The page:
A setback for common law remedies

By clairefowler

In June this year, the High Court ruled that it is the role of the regulator and not the courts to address nuisance resulting from the discharge of untreated sewage during storms. The decision, in Manchester Ship Canal Company Limited (MSCC) v United Utilities [2021] EWHC 1571 (Ch), was the latest in a long running dispute between the parties regarding United Utilities’ right to discharge water and treated effluent into the Manchester Ship Canal, under the Water Industry Act 1991 (“the Act”).

MSCC had indicated its intention to bring trespass claims against United Utilities from late 2015 for their allegedly unlawful discharges into the canal. United Utilities sought a declaration from the court that such claims were inadmissible, with only the statutory remedies remaining.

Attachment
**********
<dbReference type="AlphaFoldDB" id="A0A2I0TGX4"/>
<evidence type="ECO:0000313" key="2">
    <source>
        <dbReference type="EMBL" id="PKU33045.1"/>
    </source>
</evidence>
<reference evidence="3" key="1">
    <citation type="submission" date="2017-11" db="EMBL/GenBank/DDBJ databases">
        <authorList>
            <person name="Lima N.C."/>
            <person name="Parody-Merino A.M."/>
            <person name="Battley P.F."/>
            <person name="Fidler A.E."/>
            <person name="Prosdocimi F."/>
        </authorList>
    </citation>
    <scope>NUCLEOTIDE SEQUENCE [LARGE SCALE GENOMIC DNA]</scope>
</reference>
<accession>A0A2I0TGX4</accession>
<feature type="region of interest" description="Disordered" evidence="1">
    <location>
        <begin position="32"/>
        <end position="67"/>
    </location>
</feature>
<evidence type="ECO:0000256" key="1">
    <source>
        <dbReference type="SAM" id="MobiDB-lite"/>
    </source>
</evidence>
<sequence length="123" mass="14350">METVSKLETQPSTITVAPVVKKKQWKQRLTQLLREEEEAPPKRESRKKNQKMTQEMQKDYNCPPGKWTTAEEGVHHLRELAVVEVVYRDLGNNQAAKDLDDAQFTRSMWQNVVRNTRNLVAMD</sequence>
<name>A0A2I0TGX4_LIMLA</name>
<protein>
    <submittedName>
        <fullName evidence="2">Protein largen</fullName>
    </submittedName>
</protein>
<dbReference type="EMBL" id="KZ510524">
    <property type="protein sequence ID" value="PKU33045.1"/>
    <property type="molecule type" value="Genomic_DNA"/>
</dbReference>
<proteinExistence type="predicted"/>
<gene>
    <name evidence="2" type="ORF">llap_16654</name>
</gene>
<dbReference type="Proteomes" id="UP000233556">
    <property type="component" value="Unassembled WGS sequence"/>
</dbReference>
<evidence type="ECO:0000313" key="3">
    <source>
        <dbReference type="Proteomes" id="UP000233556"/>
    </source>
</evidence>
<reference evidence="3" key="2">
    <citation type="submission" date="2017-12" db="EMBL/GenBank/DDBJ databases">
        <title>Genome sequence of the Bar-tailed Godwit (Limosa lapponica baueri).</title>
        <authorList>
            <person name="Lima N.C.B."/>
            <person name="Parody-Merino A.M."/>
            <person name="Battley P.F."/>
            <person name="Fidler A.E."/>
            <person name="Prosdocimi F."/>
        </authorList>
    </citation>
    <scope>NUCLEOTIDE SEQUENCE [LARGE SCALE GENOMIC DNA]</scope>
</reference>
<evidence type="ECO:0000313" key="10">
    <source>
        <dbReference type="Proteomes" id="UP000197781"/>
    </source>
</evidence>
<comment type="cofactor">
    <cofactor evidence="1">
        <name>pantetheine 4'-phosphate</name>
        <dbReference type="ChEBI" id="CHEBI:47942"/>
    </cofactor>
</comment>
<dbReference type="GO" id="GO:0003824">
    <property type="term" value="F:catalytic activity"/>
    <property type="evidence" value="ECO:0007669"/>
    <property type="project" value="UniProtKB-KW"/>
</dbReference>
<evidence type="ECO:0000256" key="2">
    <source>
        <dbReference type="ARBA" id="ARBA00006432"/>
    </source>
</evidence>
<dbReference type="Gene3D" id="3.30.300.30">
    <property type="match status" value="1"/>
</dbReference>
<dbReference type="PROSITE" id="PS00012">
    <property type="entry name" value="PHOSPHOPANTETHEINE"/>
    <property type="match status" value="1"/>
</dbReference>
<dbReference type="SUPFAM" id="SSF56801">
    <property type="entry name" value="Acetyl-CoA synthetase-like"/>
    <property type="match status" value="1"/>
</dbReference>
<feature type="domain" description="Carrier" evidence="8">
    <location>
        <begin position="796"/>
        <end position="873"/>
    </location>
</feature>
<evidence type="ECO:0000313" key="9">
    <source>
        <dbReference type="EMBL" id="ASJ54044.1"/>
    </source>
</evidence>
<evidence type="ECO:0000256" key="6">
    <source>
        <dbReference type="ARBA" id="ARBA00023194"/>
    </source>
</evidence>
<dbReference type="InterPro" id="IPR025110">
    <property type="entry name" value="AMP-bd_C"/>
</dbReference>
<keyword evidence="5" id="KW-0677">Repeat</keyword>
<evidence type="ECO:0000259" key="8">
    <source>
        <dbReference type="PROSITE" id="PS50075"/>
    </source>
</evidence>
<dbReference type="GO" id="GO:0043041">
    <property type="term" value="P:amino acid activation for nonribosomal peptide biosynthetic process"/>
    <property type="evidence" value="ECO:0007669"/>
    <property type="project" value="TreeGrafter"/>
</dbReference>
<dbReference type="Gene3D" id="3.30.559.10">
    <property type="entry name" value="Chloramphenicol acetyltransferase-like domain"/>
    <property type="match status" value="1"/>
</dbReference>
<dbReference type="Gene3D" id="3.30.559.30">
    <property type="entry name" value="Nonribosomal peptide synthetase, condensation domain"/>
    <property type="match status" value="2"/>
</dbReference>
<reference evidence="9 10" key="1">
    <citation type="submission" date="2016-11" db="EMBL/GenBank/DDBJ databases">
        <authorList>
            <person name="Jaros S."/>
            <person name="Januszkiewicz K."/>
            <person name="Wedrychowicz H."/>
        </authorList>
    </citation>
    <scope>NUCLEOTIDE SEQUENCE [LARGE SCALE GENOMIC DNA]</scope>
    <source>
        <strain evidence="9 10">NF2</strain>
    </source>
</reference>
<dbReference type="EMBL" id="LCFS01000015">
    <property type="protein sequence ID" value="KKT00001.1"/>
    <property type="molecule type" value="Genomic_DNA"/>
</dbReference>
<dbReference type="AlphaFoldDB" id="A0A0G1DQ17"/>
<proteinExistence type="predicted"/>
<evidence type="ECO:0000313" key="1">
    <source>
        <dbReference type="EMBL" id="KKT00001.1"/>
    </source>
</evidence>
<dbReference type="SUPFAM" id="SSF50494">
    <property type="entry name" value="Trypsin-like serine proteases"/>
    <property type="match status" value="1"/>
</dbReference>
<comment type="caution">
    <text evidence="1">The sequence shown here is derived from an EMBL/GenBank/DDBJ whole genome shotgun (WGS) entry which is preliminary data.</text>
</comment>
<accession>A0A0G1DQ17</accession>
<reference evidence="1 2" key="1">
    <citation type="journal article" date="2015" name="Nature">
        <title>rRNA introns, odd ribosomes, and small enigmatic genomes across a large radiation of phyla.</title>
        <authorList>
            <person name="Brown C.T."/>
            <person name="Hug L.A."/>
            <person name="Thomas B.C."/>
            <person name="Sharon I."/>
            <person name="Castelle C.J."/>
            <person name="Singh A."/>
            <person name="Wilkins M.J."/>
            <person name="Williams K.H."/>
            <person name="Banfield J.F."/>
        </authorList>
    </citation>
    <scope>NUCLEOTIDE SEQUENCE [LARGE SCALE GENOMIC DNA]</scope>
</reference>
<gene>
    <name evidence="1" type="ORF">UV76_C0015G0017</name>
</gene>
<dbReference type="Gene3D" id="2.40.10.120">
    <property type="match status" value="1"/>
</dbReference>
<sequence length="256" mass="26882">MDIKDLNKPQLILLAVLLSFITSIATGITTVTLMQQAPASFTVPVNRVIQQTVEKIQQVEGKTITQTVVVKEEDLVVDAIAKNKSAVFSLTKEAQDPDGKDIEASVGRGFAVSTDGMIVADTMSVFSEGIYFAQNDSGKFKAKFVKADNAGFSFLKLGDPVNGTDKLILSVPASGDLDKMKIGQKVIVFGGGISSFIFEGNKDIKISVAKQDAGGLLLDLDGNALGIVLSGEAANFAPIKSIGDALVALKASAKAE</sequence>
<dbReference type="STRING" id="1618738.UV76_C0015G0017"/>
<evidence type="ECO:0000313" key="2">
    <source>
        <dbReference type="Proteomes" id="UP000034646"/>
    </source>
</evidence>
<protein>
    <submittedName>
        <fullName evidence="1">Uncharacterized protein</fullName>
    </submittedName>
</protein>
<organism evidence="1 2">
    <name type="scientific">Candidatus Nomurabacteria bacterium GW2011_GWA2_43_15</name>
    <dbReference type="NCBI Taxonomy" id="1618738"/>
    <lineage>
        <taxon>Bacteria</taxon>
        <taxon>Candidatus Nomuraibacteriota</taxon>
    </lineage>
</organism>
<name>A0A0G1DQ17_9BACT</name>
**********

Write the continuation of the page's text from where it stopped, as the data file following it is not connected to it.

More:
Mr Justice Fancourt concluded that while a private law claim was not excluded by the statutory scheme under the Act, where the complaint (however pleaded – as trespass, a nuisance or breach of statutory duty etc) could only be remedied by the construction of more or better sewers, allowing an individual claim for an injunction or damages would subvert the integrity of the regulatory scheme.

It is worth noting that this decision may be the subject of an appeal especially given the judge’s concession that he had “not found resolution of this issue a straightforward matter”.